Why do Dutch students not interact with international students?

Illustratie: Elmarye Aaij

    Dutch students who take an English-taught study programme rarely interact with international students outside of their classes. We asked three Avansstudents why this is the case.

    Bas van Kalmthout

    First-year Finance & Control student, Breda
    “Our English is quite good, but we always tend to talk Dutch to one another, even when there are students of different nationalities in our group. But I think that’s quite normal. Most students choose an English-taught study programme because they believe that it is better for their future prospects, but they have no desire to speak English in their free time. Even when they take an English-taught study programme, they still prefer to make Dutch friends.
    I have one international friend. He came to one of my parties and we all spoke English to him, but we would switch to Dutch when speaking to each other. It’s not very polite, but it’s something that just happens naturally. Fortunately, he didn’t mind too much.
    I am becoming more aware of the importance of getting to know more international students and to speak more English. After all, I chose to follow an international study programme and speaking English is part of that. But I do think that many students don’t see it that way yet. Avans could change this by making sure that we only communicate in English in English-taught classes. I take a subject called business communication. It’s mostly the lecturer talking during class, even though you’d think we’d be communicating with each other in English.

    ‘Dutch students, including myself, should also invest more time and energy into meeting students who speak a different language’

    In the classes in which we have to give presentations in English the interaction between students is much better. If everybody has to present in English, they’re more likely to continue talking to each other in English. This promotes the group dynamics, as there is more interaction between Dutch and international students. Avans should do this more often and emphasise the importance of conversations in English and giving presentations in English during classes. Dutch students, including myself, should also invest more time and energy into meeting students who speak a different language. That’s not really the case right now, although I’ve noticed that the international students are really friendly. But it is logical that they are more open to meeting Dutch students; after all, they don’t know so many people here.”


    Ernst Vonk

    First-year Finance & Control student, Breda
    “I actually think it’s cool to meet people from different countries. It’s something you should be open to in any case if you’re taking an international study programme. At the start of the year, I had a classmate from Zimbabwe whom I spent a lot of time with. He was a really great guy and would often go out with us. But he’s now busy with his own company.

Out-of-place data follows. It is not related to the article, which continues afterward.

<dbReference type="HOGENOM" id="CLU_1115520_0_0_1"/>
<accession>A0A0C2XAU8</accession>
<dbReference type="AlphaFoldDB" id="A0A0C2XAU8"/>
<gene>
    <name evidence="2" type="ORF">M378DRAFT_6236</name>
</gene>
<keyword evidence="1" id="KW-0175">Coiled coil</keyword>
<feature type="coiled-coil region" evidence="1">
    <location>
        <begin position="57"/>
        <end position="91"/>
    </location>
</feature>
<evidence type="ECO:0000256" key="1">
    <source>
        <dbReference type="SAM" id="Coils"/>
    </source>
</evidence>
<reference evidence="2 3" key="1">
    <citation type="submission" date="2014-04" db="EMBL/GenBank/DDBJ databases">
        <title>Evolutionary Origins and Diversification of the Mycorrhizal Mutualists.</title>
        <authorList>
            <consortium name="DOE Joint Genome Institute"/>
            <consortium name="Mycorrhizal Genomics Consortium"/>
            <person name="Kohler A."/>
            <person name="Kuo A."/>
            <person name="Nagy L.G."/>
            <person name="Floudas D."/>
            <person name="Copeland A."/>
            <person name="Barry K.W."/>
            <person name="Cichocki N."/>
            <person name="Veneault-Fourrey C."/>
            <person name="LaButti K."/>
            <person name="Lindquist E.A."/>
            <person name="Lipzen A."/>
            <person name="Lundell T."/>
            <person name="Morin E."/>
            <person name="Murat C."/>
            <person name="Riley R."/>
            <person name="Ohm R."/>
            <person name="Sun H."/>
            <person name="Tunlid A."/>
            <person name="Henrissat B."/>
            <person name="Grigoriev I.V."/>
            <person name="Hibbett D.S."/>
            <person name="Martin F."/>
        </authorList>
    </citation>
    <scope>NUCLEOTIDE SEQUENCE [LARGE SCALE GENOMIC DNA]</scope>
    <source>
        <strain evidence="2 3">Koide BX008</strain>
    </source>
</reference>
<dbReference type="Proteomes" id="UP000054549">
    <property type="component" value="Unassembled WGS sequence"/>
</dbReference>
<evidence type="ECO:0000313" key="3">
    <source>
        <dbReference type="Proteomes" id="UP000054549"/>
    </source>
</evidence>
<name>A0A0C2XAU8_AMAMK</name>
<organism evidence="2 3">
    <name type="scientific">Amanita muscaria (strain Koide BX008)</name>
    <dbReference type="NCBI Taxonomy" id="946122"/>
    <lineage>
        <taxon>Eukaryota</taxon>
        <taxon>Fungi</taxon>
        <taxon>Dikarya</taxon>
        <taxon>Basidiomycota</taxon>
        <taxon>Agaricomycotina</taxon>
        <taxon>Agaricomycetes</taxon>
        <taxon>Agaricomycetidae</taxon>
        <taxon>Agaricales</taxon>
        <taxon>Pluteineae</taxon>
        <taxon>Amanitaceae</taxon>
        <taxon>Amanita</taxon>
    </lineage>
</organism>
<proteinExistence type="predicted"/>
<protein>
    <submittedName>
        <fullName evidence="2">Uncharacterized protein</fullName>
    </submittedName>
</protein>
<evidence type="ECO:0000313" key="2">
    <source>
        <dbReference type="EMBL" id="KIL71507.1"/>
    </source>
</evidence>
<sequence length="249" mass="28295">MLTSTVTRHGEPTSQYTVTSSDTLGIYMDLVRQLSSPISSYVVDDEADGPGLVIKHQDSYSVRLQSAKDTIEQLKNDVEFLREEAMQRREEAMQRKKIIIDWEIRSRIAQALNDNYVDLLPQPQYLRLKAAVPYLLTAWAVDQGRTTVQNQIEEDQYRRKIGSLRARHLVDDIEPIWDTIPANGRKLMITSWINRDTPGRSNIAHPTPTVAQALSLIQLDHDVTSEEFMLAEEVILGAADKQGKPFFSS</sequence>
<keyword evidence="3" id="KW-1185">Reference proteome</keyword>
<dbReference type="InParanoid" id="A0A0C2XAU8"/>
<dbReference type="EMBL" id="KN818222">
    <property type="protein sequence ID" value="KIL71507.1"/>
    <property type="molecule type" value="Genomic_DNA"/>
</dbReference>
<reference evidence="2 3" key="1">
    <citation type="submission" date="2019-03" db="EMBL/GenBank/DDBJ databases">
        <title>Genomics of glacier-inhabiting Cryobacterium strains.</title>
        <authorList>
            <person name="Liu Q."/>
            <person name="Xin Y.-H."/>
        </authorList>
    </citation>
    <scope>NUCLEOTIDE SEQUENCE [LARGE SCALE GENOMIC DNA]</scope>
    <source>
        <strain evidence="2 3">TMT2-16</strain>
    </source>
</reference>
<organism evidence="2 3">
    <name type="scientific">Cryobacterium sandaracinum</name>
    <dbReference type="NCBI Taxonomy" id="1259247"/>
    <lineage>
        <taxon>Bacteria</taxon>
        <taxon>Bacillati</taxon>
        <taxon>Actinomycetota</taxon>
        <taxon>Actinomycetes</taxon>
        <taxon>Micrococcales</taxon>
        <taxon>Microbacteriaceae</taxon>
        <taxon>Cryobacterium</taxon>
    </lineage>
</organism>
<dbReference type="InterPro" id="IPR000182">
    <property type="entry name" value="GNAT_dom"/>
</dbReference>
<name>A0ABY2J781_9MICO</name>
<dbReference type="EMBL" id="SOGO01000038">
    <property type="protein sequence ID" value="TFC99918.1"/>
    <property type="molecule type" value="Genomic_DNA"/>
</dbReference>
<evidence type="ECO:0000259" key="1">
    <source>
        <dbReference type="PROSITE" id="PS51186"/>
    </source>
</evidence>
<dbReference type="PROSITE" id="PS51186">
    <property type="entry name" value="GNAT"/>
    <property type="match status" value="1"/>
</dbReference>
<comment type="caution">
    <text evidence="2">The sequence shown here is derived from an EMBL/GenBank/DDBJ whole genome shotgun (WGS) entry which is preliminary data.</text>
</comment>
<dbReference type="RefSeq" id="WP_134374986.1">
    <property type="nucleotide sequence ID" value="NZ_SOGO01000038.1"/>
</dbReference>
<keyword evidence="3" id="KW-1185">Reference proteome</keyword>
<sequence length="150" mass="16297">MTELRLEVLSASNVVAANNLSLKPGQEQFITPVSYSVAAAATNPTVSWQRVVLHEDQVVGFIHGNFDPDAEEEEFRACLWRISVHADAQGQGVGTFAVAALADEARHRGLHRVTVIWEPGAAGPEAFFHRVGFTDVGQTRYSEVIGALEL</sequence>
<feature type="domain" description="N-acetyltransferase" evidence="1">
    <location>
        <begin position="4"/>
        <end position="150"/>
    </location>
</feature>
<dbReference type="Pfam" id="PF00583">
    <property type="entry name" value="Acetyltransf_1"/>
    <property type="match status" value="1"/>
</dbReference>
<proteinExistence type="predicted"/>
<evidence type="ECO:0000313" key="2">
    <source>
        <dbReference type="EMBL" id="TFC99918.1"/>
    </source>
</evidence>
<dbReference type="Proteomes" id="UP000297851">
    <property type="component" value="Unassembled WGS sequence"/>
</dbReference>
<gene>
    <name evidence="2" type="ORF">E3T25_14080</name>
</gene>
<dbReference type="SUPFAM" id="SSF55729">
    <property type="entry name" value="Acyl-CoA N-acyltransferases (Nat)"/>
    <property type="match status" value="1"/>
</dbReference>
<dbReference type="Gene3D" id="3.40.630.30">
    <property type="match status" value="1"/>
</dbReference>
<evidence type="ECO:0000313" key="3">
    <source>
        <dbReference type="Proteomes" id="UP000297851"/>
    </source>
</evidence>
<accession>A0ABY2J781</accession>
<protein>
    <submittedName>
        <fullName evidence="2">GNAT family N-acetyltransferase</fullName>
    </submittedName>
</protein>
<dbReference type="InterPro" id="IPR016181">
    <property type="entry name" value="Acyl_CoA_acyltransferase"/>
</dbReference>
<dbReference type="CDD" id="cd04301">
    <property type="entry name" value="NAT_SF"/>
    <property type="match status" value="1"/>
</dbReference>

Beside him, I’ve spoken to few international students. It’s actually a pity, as I find it interesting to learn about different cultures and I really don’t mind speaking English. But many Dutch students do have a problem with this. I’ll often hear someone say at a party: ‘I’m not going to speak English.’

    ‘Dutch students have to move out of their comfort zone and speak to international students in their free time’

    I think that many Dutch students can’t express themselves properly in English, so they tend to stick to hanging out with other Dutch people. But there’s a pretty simple solution for this: just do it. Dutch students have to move out of their comfort zone and speak to international students in their free time. I don’t think Avans should interfere in this, as the study programmes are fine. It is the responsibility of the students to change things.”

    Lieke Buuron

    First-year Finance & Control student, Breda
    “I mainly interact with the female students in my class and they’re all Dutch. I’ve noticed that international students tend to stay inside their own bubble, but that’s normal, I guess. There are cultural differences and for us it’s easier to communicate in Dutch, while they might not understand our norms and values.

    I might take an international study programme, but that doesn’t mean that I need to speak English the entire day. I am open to meeting international students, but they need to take the first step. I love experiencing other cultures when I’m on holiday, but I’m always glad when I arrive back in the Netherlands again.

    ‘We should work in project groups that include Dutch and international students more often’

    I think that Avans should pick up the reins: we should work in project groups that include Dutch and international students more often. Maybe then I would develop a more international mindset and start speaking English more often.”

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